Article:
Translations: Illuminations of Present and Past
Most of us who read Latin poetry, read it in translation. For authors like Virgil and Horace and Ovid, there are many translations to choose from. For other Roman poets, such as the early Christian poets, however, there aren't that many available, because these poets are currently unfashionable. Canada Research Chair Susanna Braund and her interdisciplinary research team at the University of British Columbia are trying to understand why this is so.
In every era, there have been widely differing patterns of translation activity. Seneca's bloody revenge tragedies, for example, were all the rage in England and France and Spain in the 16th and early 17th centuries, and then totally neglected until the late 20th century. What does this say about changing European sensibilities?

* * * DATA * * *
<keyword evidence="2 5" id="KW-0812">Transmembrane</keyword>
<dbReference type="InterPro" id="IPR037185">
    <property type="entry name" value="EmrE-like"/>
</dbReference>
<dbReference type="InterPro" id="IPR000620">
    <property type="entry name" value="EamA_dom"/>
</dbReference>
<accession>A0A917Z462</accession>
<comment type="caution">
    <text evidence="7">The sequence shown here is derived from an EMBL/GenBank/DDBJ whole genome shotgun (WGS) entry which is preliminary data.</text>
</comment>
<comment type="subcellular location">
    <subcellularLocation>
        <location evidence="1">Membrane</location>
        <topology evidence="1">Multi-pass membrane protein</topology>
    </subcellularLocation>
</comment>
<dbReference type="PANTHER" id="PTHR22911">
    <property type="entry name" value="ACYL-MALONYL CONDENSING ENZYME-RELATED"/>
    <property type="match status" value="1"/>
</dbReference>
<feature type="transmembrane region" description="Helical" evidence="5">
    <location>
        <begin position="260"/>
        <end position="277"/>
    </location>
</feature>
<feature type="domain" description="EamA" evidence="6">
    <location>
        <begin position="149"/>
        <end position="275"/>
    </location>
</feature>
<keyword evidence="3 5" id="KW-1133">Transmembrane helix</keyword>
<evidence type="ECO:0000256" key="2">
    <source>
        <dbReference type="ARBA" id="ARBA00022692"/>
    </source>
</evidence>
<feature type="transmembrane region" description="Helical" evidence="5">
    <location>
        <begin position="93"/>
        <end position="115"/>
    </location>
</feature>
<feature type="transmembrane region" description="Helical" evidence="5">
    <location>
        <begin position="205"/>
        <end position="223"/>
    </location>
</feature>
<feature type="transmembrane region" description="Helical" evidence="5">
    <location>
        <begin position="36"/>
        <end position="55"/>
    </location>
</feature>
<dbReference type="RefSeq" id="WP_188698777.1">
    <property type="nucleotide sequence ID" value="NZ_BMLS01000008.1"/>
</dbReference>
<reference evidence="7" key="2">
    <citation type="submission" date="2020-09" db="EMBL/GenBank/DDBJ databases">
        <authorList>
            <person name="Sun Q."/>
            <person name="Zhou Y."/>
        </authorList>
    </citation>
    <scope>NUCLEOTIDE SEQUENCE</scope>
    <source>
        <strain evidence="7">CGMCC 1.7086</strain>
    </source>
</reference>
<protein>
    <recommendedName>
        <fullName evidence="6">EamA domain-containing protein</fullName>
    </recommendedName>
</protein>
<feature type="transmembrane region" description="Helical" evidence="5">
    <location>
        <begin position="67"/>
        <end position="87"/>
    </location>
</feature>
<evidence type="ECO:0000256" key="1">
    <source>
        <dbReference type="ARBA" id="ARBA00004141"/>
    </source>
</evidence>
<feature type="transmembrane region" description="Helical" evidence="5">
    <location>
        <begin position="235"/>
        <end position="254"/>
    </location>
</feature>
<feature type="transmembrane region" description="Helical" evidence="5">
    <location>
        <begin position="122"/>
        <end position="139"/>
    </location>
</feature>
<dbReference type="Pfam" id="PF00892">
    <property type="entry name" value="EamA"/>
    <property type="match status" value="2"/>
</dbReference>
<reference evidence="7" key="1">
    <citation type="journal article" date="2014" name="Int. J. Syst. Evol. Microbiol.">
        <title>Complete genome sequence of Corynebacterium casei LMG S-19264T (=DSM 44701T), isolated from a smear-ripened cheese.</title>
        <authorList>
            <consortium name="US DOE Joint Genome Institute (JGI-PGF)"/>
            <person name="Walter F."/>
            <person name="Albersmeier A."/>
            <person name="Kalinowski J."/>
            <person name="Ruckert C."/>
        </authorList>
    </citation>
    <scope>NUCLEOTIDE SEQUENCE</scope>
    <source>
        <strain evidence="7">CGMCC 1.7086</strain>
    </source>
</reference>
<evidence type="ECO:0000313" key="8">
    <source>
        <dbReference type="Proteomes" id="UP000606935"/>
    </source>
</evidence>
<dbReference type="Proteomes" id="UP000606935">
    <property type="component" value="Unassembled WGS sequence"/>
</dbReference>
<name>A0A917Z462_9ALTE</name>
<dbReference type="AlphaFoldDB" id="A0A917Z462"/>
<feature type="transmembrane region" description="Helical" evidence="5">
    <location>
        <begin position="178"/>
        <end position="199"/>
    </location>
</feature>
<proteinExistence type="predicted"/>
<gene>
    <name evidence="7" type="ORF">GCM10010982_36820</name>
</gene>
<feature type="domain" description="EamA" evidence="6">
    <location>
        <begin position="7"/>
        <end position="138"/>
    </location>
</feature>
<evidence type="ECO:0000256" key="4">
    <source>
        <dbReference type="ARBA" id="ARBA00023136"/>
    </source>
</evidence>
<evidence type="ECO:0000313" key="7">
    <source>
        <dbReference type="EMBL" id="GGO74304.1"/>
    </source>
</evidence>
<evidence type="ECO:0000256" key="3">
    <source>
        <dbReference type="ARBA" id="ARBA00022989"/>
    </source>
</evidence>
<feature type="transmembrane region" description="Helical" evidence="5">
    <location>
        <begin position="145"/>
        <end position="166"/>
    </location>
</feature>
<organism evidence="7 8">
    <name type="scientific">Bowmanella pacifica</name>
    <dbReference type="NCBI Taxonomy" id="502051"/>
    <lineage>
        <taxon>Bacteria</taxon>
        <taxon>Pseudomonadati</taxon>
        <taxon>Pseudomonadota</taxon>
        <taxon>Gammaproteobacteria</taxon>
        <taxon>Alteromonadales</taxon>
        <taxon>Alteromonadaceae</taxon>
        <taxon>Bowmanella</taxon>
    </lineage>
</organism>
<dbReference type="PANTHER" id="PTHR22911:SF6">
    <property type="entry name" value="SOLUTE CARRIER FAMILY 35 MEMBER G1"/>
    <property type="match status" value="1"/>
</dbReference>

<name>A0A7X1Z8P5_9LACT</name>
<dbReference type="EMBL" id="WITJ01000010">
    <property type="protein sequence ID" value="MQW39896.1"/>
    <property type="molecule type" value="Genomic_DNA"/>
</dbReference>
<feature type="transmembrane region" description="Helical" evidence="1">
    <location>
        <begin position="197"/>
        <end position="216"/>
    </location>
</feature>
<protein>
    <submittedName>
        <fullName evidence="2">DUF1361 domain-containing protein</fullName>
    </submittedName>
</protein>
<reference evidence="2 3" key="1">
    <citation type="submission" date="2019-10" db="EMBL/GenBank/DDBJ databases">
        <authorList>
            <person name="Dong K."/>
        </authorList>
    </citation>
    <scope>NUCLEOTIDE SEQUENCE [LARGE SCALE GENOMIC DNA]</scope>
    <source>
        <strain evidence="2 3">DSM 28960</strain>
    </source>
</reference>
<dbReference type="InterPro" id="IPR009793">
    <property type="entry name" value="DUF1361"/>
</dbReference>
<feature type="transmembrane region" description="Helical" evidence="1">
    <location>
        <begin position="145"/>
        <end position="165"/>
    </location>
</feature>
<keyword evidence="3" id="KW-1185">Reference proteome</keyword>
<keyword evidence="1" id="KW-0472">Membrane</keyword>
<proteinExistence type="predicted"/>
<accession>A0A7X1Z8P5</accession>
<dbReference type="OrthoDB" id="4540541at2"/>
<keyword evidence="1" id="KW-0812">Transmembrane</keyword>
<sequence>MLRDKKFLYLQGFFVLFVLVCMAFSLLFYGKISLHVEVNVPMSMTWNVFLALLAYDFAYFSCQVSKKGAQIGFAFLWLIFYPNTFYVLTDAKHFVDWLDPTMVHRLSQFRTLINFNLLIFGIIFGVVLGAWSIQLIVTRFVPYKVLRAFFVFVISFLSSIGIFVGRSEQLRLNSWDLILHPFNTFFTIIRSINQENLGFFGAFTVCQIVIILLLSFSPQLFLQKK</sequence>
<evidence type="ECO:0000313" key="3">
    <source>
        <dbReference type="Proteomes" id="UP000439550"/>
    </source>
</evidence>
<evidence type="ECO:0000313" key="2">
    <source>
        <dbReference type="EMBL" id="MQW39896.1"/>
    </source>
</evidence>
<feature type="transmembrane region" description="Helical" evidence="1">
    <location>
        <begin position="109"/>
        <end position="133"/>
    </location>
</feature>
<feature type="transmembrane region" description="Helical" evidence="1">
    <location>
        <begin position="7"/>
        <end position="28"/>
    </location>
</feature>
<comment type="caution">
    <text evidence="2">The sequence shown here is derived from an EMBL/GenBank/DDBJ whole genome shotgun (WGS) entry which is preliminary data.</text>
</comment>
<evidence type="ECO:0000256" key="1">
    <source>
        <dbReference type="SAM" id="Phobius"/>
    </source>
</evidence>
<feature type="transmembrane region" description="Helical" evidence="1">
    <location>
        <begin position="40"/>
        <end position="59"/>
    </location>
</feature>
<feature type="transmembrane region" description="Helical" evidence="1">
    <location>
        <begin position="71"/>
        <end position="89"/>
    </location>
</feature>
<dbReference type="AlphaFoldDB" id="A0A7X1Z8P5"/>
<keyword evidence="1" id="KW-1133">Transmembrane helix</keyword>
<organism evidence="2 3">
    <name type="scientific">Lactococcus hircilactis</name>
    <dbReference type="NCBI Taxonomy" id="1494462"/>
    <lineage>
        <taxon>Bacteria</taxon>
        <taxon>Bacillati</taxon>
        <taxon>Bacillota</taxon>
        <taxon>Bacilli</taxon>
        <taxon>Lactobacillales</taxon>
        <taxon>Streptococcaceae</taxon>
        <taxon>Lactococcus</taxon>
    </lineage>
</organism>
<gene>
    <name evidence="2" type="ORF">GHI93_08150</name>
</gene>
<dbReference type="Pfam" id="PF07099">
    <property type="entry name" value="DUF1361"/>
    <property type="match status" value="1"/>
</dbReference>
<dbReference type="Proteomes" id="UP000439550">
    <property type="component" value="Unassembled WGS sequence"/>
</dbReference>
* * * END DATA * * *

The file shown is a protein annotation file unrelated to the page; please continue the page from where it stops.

Braund wants to know which Latin texts were translated into which languages, where, when, by whom, for whom, and why. To answer these questions, she and her team are gathering data from a multitude of sources about translations into English and European languages as well as into Russian, modern Greek, and Hebrew.